Aleksandr Cherkasov of the Memorial Human Rights Center told Kavkazky Uzel in an interview published on June 17 that he believed Sadulaev’s death would not significantly change the general situation in Chechnya or the North Caucasus.

“It is unlikely that the resistance forces remaining in Chechnya after the assassination of Sadulaev will lay down their arms, inasmuch as their real leaders have been and remain Basaev, Umarov, etc.,” Cherkasov told the website. “Will the situation in the North Caucasus change in general, considering that the underground is operating throughout that region, from Dagestan to Karachaevo-Cherkessia? No. Although Sadulaev announced that he was formally taking command of the forces outside Chechnya, it is clear that the real leadership [of these forces] was exercised by Basaev. If the situation did not radically change after the death of Maskhadov, then the death of Sadulaev will certainly change nothing. Sadulaev was killed, and it is unclear whether they wanted to take him alive. While details of the operation have not been reported, those who once again preferred to see the leader of the separatists dead rather than captured apparently feared that he would recount something unpleasant for them. Given all possible doubts about Sadulaev’s legitimacy—although for a majority of leaders of Chechnya, pro-Russian and anti-Russian, it [legitimacy] is a relative thing—it is impossible not to regret that another one of them has been killed. Dudaev, Yandarbiev, Kadyrov, Maskhadov were killed; now Sadulaev. Truth be told, one would not want this to turn into a tradition.”

According to Kavkazky Uzel, some observers have suggested that Sadulaev was killed in order to thwart the possibility of peace talks between the separatist and Russian officials, which both Akhmed Zakaev, who is now ChRI foreign minister, and Usman Ferzauli, the former ChRI foreign minister who is now Zakaev’s deputy, recently suggested were possible (Chechnya Weekly, June 1).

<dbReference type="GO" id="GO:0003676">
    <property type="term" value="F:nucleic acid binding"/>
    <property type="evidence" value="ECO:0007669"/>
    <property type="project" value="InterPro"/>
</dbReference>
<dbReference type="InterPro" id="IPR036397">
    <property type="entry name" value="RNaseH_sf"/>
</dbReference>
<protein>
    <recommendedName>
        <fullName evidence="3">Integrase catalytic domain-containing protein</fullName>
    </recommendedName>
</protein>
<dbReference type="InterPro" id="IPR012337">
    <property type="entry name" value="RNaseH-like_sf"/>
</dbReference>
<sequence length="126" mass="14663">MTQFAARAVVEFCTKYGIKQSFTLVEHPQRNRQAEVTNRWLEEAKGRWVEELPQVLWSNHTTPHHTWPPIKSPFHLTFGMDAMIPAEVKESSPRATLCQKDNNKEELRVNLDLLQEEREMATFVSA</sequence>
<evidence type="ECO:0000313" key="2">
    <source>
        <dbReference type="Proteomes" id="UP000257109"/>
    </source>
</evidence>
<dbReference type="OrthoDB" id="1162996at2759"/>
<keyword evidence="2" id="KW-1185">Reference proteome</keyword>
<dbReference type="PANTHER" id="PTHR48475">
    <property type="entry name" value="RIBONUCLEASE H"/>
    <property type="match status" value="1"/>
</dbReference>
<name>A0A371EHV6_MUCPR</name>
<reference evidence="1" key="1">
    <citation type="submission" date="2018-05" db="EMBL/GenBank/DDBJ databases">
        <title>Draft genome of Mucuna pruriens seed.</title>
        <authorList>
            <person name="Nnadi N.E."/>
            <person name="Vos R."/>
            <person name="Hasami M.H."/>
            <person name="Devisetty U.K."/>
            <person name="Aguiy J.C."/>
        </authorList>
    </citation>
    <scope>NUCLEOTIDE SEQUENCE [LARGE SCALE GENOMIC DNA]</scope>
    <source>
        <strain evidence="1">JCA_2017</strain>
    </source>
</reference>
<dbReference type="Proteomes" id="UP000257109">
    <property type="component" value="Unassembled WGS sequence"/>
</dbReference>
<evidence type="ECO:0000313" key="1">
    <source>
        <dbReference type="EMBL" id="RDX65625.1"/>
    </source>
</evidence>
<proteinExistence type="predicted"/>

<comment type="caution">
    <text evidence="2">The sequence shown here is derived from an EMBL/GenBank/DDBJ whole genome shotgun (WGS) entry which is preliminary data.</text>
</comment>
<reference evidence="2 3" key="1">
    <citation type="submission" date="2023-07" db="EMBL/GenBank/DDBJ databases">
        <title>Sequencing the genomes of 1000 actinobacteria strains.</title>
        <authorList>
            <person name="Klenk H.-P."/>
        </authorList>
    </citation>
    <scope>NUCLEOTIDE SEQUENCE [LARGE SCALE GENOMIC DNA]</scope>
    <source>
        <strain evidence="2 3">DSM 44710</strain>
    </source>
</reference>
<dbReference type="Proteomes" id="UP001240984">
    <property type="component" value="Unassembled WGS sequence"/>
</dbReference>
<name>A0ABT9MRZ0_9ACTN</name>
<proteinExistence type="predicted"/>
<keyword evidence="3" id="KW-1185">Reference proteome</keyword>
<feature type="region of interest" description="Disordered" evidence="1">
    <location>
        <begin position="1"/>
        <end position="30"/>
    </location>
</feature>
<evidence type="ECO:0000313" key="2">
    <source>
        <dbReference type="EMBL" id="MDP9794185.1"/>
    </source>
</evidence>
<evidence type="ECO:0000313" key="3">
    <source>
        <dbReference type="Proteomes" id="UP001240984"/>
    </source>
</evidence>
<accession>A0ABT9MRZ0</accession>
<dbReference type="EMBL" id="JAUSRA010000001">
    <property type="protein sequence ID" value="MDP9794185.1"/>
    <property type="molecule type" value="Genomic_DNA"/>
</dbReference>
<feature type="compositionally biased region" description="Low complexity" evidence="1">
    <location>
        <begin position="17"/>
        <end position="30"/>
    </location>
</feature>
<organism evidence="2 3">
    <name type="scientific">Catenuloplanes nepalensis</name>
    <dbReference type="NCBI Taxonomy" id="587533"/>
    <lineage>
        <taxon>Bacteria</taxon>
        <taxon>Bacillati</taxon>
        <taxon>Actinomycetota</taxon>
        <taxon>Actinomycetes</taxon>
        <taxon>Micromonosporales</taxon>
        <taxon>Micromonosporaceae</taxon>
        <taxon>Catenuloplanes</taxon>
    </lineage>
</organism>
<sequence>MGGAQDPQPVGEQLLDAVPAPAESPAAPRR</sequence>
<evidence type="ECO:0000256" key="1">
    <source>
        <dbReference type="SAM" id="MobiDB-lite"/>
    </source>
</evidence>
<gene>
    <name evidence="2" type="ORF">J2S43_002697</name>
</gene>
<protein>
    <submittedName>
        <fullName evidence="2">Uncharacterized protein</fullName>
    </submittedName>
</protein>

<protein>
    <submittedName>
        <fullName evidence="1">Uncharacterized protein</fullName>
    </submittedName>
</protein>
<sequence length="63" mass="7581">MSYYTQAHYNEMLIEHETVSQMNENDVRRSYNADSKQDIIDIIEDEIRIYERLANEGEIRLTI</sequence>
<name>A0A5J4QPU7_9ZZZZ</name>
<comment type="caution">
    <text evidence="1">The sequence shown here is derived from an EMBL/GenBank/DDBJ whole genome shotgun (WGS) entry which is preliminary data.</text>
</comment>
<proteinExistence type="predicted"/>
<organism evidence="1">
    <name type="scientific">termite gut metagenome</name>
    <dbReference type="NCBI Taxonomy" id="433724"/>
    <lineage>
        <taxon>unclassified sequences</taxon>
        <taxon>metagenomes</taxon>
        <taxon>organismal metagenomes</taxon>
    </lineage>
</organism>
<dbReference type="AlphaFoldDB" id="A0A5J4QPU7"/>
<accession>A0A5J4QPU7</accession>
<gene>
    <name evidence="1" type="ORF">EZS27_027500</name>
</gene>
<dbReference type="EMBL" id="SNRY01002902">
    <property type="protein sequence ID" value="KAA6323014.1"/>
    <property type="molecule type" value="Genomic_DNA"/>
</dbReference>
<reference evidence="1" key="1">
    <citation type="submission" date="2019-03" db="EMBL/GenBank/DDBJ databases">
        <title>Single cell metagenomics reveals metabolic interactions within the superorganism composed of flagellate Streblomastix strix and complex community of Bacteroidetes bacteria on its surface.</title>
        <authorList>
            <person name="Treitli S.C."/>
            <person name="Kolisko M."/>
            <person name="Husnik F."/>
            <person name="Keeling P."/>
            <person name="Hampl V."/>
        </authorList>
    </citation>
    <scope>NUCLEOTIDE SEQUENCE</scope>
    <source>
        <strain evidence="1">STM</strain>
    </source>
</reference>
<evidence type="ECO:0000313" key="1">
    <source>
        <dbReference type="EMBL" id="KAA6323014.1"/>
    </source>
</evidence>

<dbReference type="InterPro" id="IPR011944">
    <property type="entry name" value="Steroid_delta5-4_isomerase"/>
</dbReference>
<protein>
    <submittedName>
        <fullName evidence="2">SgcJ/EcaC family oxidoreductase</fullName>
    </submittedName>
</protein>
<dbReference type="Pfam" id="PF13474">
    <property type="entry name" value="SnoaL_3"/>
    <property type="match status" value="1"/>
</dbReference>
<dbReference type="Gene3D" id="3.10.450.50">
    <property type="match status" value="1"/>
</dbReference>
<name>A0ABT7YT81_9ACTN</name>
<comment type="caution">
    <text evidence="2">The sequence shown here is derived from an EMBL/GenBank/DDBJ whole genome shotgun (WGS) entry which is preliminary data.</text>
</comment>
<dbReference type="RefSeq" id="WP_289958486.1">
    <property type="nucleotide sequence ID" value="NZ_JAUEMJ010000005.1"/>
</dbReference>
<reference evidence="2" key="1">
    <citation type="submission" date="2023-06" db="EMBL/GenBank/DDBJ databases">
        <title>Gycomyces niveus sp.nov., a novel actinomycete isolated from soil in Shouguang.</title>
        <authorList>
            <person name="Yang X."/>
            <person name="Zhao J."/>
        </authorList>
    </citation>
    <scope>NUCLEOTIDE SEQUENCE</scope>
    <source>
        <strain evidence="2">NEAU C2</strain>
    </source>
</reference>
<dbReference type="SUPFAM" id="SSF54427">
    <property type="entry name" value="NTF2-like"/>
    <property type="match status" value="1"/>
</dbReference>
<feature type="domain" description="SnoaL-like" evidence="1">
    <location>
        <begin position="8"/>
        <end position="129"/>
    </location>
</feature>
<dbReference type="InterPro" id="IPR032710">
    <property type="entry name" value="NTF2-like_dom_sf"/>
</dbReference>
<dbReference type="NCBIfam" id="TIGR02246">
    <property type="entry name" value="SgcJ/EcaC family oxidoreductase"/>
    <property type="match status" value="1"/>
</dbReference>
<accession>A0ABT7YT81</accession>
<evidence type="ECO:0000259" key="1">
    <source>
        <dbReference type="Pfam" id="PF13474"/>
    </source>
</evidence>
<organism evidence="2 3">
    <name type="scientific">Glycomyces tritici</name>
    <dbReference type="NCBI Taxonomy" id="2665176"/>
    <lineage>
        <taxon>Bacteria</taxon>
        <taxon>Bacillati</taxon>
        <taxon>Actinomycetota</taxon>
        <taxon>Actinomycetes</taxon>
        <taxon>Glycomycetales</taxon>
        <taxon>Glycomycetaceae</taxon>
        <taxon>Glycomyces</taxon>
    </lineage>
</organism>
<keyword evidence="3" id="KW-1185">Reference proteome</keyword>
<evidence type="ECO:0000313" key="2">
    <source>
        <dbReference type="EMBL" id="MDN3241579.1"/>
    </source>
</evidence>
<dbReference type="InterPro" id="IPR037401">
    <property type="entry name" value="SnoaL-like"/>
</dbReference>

“Moscow has rejected negotiations in principle and consistently since 1999,” Cherkasov told Kavkazky Uzel. “And if the Kremlin didn’t negotiate with Maskhadov, who really controlled a significant part of the Chechen resistance, then why go for negotiations with a person whose influence on Chechen and other forces of the North Caucasian armed underground was, at any rate, not clear? The issue is not how good the proposals that Chechen [separatist] emissaries talked about were, but whether Moscow wants them in 2006 [the proposals]. Obviously not.” Cherkasov added that while a figure like Zakaev can be promoted to a ministerial post in the separatist government, “Basaev was, and remains, the real leader of the underground in the North Caucasus, and Sadulaev was, on the whole, a subordinate person.”

Commenting on Dokku Umarov’s elevation as ChRI president, Cherkasov said, “Nothing is known about Umarov besides the fact that he is a field commander close to Basaev who controls substantial forces of the separatists in Chechnya, at least in the mountains. There is no information that he has somehow stepped forward as a political leader. Indeed, he is one of the military leaders, and the fact that precisely such a person is now heading the separatist movement shows that no politicians remain there.”